Most probably you are familiar with Piaget's final stage of cognitive development i.e. the Formal Operational Stage. According to Piaget, the stages of cognitive development come to a close with the attainment of this stage which consists in being capable of the 16 binary operations of propositional logic such as that of Russel and Whitehead. Atomic propositons are combined into molecular propostions in terms of conjuntion disjuction and negation and when all combinatory possiblities are considered exhaustively by the child and hence is able to identify logical contradictions in his arguments , he is said to be formal operational. The onset age for the Genevan children he studied was around 12 to 13. When several years ago I investigated the same among secondary school children in Malaysia I found that a large percentage children even around the ages of 16 or so were not Formal Operational. Furtheremore I also noticed that Abstract Thinking as such is DIFFERENT from formal operational thinking and is more INCLUSIVE. I found that it is children who are abstract thinkers who are good learners and a large percentage of them end up in the institutions of higher learning.
NBT helped me considerably in the systematic investigation of such abstract
thinking. Here it is necessary to distinguish TWO stages.
1. Early adolescence say children around the ages 13 to 15.
2. Late adolescence say children around the ages 15 to 18 or so.
The presence for the capacity for abstract thinking among the early
adolescence is shown by Baums of the following description:
pillar-like trunk opening up at both ends and absolutely clean i.e. without any strokes or shading inside and outside. There is globular envelope covering completely the open ended top of the trunk. Inside the crown are ball-like fruits just globular with stick-like stems but just hanging in the air.
For the late adolescence it is somewhat different and more differentiated. We have the same clean trunk opening up at the bottom but at the top now we have radiating branches each ending with its own cloud-like envelopes!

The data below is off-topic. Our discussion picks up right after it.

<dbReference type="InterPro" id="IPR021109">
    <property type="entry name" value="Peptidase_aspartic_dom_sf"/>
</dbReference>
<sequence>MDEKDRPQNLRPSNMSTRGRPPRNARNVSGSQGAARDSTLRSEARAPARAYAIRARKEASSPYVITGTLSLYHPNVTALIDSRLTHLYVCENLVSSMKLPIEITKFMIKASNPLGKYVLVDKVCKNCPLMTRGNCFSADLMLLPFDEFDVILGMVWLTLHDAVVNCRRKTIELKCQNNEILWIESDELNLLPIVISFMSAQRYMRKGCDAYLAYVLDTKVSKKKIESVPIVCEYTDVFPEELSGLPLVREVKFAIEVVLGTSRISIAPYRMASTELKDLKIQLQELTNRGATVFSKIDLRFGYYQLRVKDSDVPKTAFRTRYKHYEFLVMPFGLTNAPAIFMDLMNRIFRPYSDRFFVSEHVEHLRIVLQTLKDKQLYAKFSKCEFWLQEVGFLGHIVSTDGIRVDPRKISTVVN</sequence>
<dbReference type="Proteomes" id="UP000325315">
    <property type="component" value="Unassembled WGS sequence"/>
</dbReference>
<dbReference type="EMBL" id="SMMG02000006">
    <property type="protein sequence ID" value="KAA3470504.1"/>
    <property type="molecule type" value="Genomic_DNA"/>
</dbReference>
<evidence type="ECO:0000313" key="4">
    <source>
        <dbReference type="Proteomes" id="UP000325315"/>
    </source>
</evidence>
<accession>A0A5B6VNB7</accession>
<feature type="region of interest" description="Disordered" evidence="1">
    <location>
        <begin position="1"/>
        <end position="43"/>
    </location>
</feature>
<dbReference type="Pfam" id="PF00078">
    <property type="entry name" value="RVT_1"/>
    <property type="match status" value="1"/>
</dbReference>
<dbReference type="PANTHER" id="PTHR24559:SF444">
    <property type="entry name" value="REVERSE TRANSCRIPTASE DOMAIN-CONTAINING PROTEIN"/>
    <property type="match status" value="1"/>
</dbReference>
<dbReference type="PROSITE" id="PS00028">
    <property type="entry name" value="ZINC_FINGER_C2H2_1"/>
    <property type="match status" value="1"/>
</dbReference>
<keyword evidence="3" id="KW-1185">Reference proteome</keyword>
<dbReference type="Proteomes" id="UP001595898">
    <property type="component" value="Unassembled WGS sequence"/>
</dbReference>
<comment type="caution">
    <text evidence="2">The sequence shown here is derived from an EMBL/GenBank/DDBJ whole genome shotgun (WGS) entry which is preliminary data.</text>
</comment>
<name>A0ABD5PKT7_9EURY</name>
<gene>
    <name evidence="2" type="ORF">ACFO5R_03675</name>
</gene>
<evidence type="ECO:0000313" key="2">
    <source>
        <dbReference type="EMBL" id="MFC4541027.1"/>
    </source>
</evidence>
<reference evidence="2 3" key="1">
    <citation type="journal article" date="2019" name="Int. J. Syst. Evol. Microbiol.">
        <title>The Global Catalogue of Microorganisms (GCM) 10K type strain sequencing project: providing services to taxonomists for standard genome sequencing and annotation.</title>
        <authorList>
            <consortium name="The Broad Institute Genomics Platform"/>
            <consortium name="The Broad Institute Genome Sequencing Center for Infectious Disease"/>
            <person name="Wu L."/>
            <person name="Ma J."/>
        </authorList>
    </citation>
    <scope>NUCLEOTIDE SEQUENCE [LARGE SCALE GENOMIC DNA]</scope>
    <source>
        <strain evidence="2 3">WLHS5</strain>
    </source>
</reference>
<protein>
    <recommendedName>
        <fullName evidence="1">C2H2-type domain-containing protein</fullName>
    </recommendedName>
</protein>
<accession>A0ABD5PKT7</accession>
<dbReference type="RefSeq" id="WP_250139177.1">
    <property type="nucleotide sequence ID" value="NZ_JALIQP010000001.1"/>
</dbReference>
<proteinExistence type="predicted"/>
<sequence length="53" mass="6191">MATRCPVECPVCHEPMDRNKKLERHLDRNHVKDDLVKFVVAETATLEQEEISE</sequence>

These Baums were found to occur mostly in A and B; very rarely in C and D.
I have named them " KalaivaaNith tharu" .i.e. Baums indicating the presence of Goddess of learning , KalaivaaNi or Saraswathi. The whiteness and clarity is common to both; KalaivaaNi is always seen to wear WHITE garments, sit on WHITE lotus and the vehicle is annappaRavai, also Pure White in colour.
I noticed the following intellectual capacities among such children no matter boys or girls.
1. Normally such chidren are described by teachers as 'BRIGHT"( notice the mataphor here) and QUICK to understand whatever presented in the class.
2. There is penetrative GAZE and along with it a PERCEPTUAL ACUMEN which I think is the central cognitive factor in abstract thinking. They listen attentively , digest quite fast whatever presented and extract the ESSENCE from it all and lodge them in their memory all in good speed so that they can FOLLOW the teacher and provide the correct answers when demanded of them by the teacher.
3. They may not spend much time pouring over books but spend considerable amount of time on THINKING about the lessons which they may do even while playing.
4. Not only they learn in a systematic and organised way but also are self-disciplined and well behaved. They have more control over their emotions than an average child of their age group.
5. On the whole they are inclined in the direction of science and mathematics and when streaming into the arts and sciences begins , as it does in Malaysia around the age 16 or so, they tend to be put in the science stream though a small number also end up in the arts.
It appears to be that the essence of abstract thinking consists in being able to establish a psychic fissure between self and the sensory stimulations that one gets bombarded with always. It is this fissure that enables them to SEE objectively whatever that is presented in the class and EXTRACT the essence and throw away the nonessential. In this way they manage to put more information into their long term memory compared to children who are incapable of this and hence unable to RETAIN much of what is presented during instruction.
It appears to be me, on the basis of such studies, in order to make a student a succesful learner we have to train his perceptual acumen, the way he SEES things. The development of intelligence belongs to the phenomenology of perception, of making the child SEE with a penetrating GAZE. This has interesting implications for educational technology that I shall not venture into at the moment.